During her time as mayor, Gallego has worked toward sustainability, creating the Office of Heat Response and Mitigation, launching the city’s cool pavement pilot, and supporting EV infrastructure. She also facilitated a major business development deal for a semiconductor manufacturing plant.
Though mayoral elections in Phoenix are nonpartisan, Gallego is affiliated with the Democratic party. Her support of sustainability and environmentally friendly policies supports the assertion that she leans politically democratic.
The city council of Phoenix adopts the city budget, approves mayoral appointees, imposes taxes, and makes/amends city laws. There are eight city council members, each elected by one of the city’s eight districts. There are five women on the city council and three men.
The city councilors serve for four years. Two of them are on their first term, while the six remaining have served one or more terms before. All city council members are considered nonpartisan, so you technically can’t use the political affiliation of the members to determine whether or not Pheonix, Arizona is liberal or conservative.
The policies that an area has in place can give an idea of whether it is liberal or conservative. A liberal location is more likely to support abortion rights, gun control, and gay marriage, while a conservative location is more likely to oppose these policies.
Before receiving an abortion, Arizona residents must receive an ultrasound and receive counseling designed to discourage them from getting an abortion.
Abortion is not covered in insurance policies for public employees, Medicaid, or health plans. Telemedicine cannot be used to administer an abortion, parents of a minor must give permission, and abortion clinics must meet certain standards before they can administer abortions.
In 2017, there were 11 facilities that provide abortions in Arizona, eight of which were clinics. This is an 11% decline from 2014. 80% of counties do not have an abortion clinic, leaving 18% of women without access to an abortion clinic.
Arizona had the 20th highest gun death rate in the country in 2020 and the 5th highest gun export rate.
Arizona gun laws include a prohibition of firearms at polling places and mental health record reporting. It does not have universal background checks, gun owner licensing, extreme risk protection orders, assault weapon restrictions, a large capacity magazine ban, waiting periods, a concealed carry permit, open carry regulations, or child access prevention laws. Anyone over 21 can carry a hidden and loaded firearm in public without a license.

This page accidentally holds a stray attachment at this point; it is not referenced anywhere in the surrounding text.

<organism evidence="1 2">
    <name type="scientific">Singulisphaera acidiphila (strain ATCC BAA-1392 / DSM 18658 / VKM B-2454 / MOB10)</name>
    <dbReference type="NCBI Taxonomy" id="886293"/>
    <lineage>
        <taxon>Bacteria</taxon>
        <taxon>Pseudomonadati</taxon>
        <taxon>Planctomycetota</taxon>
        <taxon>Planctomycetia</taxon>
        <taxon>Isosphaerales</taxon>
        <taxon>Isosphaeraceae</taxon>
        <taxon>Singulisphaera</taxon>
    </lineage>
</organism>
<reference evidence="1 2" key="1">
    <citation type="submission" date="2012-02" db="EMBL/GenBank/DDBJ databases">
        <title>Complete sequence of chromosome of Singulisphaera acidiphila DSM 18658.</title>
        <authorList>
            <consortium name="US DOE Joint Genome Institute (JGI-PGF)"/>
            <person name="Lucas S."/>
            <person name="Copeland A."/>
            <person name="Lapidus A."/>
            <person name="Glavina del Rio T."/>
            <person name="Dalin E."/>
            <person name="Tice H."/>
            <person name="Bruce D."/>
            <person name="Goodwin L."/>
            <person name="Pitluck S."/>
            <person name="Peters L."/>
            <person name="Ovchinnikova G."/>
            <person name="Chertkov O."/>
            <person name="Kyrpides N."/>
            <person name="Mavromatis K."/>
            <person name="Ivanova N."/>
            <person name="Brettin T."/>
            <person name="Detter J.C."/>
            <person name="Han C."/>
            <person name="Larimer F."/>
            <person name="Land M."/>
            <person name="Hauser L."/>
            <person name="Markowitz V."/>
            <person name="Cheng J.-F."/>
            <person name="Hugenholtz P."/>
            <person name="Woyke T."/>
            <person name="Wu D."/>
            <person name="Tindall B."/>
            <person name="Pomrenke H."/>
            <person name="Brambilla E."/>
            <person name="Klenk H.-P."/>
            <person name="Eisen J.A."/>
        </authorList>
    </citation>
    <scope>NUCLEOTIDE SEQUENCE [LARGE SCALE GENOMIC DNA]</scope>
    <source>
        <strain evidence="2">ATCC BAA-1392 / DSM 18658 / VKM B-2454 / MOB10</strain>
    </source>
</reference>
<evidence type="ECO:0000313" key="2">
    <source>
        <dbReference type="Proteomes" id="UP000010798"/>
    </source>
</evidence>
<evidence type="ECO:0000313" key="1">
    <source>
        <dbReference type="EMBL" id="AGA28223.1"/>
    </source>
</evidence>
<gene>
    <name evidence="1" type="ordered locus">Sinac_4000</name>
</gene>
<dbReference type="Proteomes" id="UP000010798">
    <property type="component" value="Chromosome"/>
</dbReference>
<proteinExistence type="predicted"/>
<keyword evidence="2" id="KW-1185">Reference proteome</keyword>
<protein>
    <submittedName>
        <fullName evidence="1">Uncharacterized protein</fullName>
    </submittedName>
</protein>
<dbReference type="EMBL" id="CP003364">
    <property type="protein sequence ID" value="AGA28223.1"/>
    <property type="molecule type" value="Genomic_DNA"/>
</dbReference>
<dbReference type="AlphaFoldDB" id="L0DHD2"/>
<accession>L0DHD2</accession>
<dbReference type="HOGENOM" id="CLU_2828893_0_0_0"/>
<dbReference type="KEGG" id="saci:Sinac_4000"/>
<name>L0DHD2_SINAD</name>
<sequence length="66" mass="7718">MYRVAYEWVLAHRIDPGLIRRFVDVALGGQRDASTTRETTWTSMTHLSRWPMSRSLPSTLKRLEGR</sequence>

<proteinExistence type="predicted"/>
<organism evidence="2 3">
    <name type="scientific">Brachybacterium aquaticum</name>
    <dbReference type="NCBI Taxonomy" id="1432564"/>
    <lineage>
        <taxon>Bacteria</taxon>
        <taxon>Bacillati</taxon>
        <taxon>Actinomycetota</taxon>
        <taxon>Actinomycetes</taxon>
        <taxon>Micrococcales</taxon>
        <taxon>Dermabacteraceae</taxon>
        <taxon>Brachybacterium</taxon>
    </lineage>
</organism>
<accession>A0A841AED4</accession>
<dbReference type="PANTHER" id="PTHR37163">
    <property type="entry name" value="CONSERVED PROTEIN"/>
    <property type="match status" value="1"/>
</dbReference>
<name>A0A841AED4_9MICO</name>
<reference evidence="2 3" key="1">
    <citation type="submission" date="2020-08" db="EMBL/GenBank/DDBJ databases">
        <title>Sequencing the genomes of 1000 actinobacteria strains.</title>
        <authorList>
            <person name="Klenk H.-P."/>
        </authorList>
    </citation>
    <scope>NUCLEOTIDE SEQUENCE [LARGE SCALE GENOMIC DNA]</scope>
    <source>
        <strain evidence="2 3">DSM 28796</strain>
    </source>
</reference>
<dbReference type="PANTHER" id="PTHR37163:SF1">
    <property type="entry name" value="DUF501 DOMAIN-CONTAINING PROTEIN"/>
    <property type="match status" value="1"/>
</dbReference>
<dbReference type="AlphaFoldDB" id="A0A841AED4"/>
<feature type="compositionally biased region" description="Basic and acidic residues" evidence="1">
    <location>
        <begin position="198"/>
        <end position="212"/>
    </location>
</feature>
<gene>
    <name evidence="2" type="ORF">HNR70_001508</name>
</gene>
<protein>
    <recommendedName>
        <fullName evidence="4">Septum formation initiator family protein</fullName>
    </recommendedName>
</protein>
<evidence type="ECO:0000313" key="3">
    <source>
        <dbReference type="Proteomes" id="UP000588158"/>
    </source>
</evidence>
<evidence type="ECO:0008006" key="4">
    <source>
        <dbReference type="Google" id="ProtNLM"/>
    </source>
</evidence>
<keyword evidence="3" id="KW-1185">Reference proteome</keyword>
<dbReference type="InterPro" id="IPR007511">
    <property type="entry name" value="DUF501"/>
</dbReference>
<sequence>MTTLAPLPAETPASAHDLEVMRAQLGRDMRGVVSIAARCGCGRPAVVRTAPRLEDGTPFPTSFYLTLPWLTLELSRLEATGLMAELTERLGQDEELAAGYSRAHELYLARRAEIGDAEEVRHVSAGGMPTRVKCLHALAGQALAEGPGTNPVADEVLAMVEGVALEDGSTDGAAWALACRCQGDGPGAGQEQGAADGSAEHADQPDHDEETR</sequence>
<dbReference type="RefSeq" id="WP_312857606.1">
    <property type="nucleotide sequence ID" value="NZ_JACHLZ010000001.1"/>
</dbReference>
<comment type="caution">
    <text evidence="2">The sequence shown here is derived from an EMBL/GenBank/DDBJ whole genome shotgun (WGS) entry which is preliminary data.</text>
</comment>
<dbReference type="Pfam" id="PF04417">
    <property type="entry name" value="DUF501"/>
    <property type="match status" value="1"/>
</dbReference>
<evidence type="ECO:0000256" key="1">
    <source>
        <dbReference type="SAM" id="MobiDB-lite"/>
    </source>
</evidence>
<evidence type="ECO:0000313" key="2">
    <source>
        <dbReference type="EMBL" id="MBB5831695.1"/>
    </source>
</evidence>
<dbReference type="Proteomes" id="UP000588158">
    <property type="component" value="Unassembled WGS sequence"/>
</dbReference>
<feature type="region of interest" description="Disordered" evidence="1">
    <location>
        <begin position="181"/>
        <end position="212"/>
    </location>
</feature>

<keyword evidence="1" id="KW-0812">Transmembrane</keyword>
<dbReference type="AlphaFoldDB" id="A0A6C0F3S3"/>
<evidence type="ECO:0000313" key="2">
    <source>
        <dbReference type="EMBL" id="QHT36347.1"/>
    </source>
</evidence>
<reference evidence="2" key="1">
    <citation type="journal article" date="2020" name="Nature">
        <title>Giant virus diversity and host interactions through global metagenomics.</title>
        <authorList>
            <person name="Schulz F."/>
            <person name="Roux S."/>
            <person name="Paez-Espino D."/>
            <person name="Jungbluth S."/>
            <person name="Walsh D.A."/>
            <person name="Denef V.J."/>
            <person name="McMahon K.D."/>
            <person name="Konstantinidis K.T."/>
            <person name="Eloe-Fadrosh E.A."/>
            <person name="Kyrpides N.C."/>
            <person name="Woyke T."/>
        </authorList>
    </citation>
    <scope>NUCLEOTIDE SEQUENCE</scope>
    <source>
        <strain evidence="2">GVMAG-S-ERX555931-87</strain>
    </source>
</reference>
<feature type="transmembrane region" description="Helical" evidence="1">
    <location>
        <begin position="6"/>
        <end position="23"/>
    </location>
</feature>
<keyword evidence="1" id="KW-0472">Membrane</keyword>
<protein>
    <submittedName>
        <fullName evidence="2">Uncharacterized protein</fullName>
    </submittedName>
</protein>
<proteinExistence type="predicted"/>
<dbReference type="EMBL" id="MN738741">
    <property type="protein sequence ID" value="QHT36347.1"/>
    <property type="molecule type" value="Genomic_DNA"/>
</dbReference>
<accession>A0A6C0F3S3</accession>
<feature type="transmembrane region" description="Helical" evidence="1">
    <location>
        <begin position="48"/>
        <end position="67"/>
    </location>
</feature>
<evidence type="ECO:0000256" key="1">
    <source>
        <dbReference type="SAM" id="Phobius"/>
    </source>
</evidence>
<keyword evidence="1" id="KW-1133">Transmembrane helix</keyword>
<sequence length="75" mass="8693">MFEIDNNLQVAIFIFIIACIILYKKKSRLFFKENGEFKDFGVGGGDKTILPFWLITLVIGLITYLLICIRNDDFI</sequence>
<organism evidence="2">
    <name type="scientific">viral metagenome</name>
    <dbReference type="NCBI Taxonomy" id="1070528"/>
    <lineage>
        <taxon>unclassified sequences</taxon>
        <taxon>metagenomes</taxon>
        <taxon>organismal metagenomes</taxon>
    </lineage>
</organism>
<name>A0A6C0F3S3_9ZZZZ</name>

Arizona legalized gay marriage on October 17, 2014. This was eight months before the Supreme Court mandate requiring gay marriage to be legal. It was the 30th state to legalize gay marriage, tied with Alaska.
Phoenix has a population of about 1,708,127 people. The population density is 3,300 people per square mile. 50.2% of the population is female and 49.8% of the population is male. The median age is 37.4, and the average number of people per household is 2.8.
The racial makeup of Phoenix is as follows:
- White: 43.3%
- Black: 6.6%
- Hispanic/Latino: 42.5%
- Asian: 3.5%
- Native American: 1.6%
- Hawaiian/Pacific Islander: 0.2%
- Two or More Races: 2.2%
- Other: 0.1%
44.7% of residents of Phoenix are married and 12.6% are divorced. 32.7% of residents are married with children and 24.0% are single with children.
The average income of a Phoenix resident is $24,057 per year. The average household income is $46,881 per year. The unemployment rate is 6.6%.
81.2% of Phoenix residents are high school graduates, and 22.1% only have a high school diploma. 17.8% have 2-year degrees, 27.8% have four-year degrees, 1.9% have master’s degrees, and 1% have professional degrees.
39.8% of people in Phoenix are religious. 38% are Christian, 0.4% are Jewish, 1.1% are of eastern faith, and 0.2% affiliate with Islam.
The rate of violent crime on a scale of 1 to 100 in Phoenix is 37.5. The rate of property crime is 52.8. Both are higher than the national average.
Arizona became a state on February 14, 1912. It was the 48th state to join. From 1912 to 1948, the state mostly voted for the Democratic candidate in the presidential election, only voting Republican three times in 1920, 1924, and 1928. From the 1952 election onward, the state voted for the Republican candidate all but two times: once in 1996 and once in 2020. This switch in political beliefs is quite interesting.
Overall, Pheonix, Arizona is moderately liberal but mostly conservative.